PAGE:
Various designs have been proposed to address this problem. However, they all have one or more of the following shortcomings. Some proposed driver circuits may be able to tolerate +5V, but the output drive of the circuit is too low. Other shortcomings include allowing the N-type bulk regions (the N-well regions holding the PMOS transistors) of the integrated circuit to float with no control during some of the operating conditions. The output drive may be degraded by a badly controlled potential in the N-type bulk regions. Excessive current may flow when the P-diffusion-to-N-well diffusion is forward-biased. High voltages (+5V) may also be created across the thin gate oxide of the MOS transistors. In some designs the gates of the transistors are connected directly to the pad, which renders the MOS transistors susceptible to undesirable electrostatic discharge.
The present invention avoids, or substantially mitigates, these problems.
The invention provides for an input/output circuit in a CMOS integrated circuit. The input/output circuit operates between a first and a second supply voltage to drive logic signals between the first and second supply voltages onto a pad, which may be connected to a signal line carrying logic signals between the first supply voltage and a third supply voltage. The first and second supply voltages define a first voltage range and the first and third supply voltages define a second voltage range, with the second voltage range greater than the first voltage range.
The input/output circuit has a control node, an input node, a logic block, a pair of first polarity-type transistors, a pair of second polarity-type transistors, and switch circuitry. The control node receives an enable/disable control signal and the input node receives a logic signal from the remainder of the integrated circuit. The logic block is connected to the control node and the input node, and has first and second output nodes. The logic block generates set opposite logic signals on the output nodes responsive to a disable control signal on the control node. Responsive to an enable control signal on the control node, the logic block also generates logic signals on the output nodes corresponding to logic signals at the input node.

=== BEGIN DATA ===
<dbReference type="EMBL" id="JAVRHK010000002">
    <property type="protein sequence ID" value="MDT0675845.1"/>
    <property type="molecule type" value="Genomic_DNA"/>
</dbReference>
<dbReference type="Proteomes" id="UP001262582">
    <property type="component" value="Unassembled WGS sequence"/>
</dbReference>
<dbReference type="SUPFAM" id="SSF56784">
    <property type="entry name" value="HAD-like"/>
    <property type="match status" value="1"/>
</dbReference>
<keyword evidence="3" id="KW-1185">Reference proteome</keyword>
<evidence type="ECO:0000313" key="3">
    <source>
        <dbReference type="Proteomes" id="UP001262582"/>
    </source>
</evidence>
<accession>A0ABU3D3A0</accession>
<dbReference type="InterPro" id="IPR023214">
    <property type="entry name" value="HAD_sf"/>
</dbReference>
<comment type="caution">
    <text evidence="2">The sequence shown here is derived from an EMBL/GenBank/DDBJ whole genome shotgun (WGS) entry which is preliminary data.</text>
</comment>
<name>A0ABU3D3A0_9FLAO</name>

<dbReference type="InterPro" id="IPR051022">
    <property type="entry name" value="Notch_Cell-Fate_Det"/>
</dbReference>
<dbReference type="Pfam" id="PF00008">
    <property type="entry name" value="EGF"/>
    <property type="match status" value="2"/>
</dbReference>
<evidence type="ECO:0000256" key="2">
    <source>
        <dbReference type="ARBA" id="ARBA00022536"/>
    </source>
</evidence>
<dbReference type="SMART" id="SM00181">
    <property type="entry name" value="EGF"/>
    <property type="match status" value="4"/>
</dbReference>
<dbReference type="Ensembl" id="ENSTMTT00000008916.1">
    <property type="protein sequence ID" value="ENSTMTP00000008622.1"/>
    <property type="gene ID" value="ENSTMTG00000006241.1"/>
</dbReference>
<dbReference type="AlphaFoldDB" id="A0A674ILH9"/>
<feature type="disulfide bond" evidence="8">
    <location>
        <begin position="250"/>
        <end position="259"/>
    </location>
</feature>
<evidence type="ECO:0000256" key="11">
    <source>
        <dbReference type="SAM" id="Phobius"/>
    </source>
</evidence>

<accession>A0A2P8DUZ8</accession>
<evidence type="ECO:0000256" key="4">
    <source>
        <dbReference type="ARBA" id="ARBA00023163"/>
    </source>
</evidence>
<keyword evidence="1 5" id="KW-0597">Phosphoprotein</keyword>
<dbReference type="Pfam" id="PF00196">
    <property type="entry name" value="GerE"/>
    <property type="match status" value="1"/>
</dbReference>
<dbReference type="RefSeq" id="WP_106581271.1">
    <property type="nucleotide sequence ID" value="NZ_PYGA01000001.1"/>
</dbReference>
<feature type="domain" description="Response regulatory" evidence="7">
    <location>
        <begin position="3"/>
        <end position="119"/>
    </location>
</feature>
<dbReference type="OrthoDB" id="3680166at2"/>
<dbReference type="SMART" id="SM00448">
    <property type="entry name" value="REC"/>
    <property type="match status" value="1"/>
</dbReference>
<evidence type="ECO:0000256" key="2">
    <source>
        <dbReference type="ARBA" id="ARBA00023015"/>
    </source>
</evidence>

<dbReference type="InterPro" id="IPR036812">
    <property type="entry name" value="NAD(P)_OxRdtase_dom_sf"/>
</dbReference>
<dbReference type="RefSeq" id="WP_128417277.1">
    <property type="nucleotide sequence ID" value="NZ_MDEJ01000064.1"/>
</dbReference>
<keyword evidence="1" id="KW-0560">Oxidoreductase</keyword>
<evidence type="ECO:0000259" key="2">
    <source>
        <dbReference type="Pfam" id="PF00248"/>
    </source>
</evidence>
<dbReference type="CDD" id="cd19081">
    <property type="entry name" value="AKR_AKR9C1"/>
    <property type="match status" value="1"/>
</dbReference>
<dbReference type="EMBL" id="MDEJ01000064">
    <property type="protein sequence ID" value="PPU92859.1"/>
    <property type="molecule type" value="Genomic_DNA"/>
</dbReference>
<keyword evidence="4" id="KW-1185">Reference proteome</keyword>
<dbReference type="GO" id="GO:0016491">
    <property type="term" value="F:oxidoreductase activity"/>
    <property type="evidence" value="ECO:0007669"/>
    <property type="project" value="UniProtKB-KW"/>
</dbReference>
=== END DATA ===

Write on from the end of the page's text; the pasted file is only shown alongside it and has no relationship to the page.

The pair of first polarity-type transistors is connected in series between a first supply voltage terminal and the pad, with one of the first polarity-type transistors having a gate connected to the first output node. The transistor turns off responsive to a set logic signal at the first output node responsive to the disable control signal at the control node. The pair of second polarity-type transistors is connected in series between a second supply voltage terminal and the pad, with one of the second polarity-type transistor having a gate connected to the second output node. Responsive to the disable control signal at the control node, that transistor turns off responsive to a set logic signal at the second output node.
The switch circuitry is connected between the pad and a gate of a second transistor of the second polarity-type transistor pair. The switch circuitry forms an open circuit when the pad voltage is in the first voltage range, and forms a closed circuit to connect the gate to the pad when voltage on the pad is in the second voltage range and not in the first voltage range so that no conducting path is created through the pair of second polarity-type transistors when voltage on the pad is in the second voltage range and not in the first voltage range. This allows the pad to remain in a high impedance state even when the pad voltage is outside the first voltage range.
FIG. 1 is a block diagram of a general circuit environment for the input/output circuit of the present invention;